|This article is a stub.|
You can help by
The island itself
Newfoundland is the part of Newfoundland and Labrador contained on the island of Newfoundland. It should not be confused with Newfoundland and Labrador, the governing body of Newfoundland and Labrador.
It gets more mountainous the further west one goes on in the island.
- Subarctic (Köppen Dfc)-The highlands.
- Humid continental climate (Köppen Dfb)- The central uplands and the lowlands.
- Subpolar oceanic climate (Köppen Cfc)- The extreme southeast, mostly on the Avalon Peninsula.
Newfoundland was a British colony, self-governing from 1855 until the British re-took control in 1932.
Forestry, fishing, paper making, tourism and iron mining are major sources of income and jobs.
Newfoundland Island- 479,105 (2006), with 262,411 on the south eastern Avalon Peninsula in 2011. Most of the island's people are of English, Irish, French and Scottish origins.
The continental region of The Labrador Coast- 27,197 (2016). Most of the region's people are of English, Irish, French, Scottish, Inuit, 15.6% Metis, and Amerindian origins.
"Ode to Newfoundland", written by British colonial governor Sir Charles Cavendish Boyle in 1902 during his administration of Newfoundland (1901 to 1904).
- Leif Eriksson in the 11th century.
- John Cabot (Giovanni Caboto) in 1497.
- Gaspar Corte-Real and his brother Miguel Corte-Real in 1501.
- Sir Humphrey Gilbert in 1583 (he also claimed it as an English colony).
Possible conceptions of nationhood
It is undisputed that Newfoundland was once an independent colony and that Dominion of Newfoundland was a dominion nation. Yet, there are also hallmarks of "nationhood" readily visible today despite membership in Canada since 1949. A large part of the population did not want to join in 1949. Many opposed Confederation in the Avalon Peninsula.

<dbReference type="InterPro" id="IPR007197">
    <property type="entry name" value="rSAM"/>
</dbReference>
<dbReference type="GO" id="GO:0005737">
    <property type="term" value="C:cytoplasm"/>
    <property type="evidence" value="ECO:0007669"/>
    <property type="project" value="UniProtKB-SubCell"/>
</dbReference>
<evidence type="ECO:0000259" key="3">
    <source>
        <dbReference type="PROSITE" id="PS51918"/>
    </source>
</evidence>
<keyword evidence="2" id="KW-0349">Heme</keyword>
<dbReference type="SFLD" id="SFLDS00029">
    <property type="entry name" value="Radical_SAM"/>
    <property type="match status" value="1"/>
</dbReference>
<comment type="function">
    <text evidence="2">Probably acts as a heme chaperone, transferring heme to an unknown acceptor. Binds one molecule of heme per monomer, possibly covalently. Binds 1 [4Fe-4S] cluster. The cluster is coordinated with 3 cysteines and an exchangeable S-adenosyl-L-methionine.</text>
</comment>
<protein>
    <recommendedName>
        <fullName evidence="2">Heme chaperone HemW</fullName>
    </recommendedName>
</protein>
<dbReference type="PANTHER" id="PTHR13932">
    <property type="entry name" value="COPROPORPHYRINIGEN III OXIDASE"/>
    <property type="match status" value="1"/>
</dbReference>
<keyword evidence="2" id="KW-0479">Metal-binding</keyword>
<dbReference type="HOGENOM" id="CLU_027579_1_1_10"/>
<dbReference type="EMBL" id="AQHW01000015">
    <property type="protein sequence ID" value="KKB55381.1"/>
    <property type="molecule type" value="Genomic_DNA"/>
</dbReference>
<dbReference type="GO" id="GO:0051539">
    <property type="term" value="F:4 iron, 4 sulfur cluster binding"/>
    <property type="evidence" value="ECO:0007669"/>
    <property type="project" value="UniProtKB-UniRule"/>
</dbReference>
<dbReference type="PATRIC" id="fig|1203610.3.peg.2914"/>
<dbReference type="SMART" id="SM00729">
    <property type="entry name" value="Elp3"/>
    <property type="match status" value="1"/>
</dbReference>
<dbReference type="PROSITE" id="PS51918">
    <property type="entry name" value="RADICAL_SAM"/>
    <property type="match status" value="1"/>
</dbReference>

Newfoundland and Labrador is the most ethnically homogenous province in Canada. It has many totally unique cultural practices that are the product of centuries of relatively independent development. It has its famous dialect, often jokingly referred to as being difficult enough to understand at times that it may as well be its own language. Newfoundland also demonstrates a separate and distinct democratic practice emphasizing the individual member over the party, has had a unique experience with institutionalized religion in the Canadian context and appears to employ cultural mores in day-to-day interaction markedly different from the rest of Canada provided one is paying close attention. These mores emphasize casual familiarity rather than formal respect irrespective of the size of the local population.
They are apparent in St. John's, the second largest urban centre in Atlantic Canada for instance. Discussion of them is an immense topic in itself. Finally, Newfoundlanders consistently rank the highest on polls ascertaining identification with province over country. The results are generally in the seventies to eighties favouring provincial identification. This is markedly higher than similar polls in Quebec, though those polls are clearly affected by the sovereignty issue. Some say that the island should secede and become a nation, with or without the Labrador.
The Newfoundland polls need not be read as indicating a separatist consciousness or even an emerging one. Rather, they simply indicate that many Newfoundlanders tend to naturally see themselves as Newfoundlanders who are Canadians and not vice versa.
The identities are not irreconcilable, but there is the danger they could become so, should political or economic developments in the future assume a certain shape. It is instructive to consider the use of "nationalistic" appeals by leaders in provincial politics since Confederation.
- Landing, E., Peng, S., Babcock, L. E., Geyer, G., & Moczydlowska-Vidal, M. (2007). Global standard names for the lowermost Cambrian series and stage. Episodes, 30(4), 287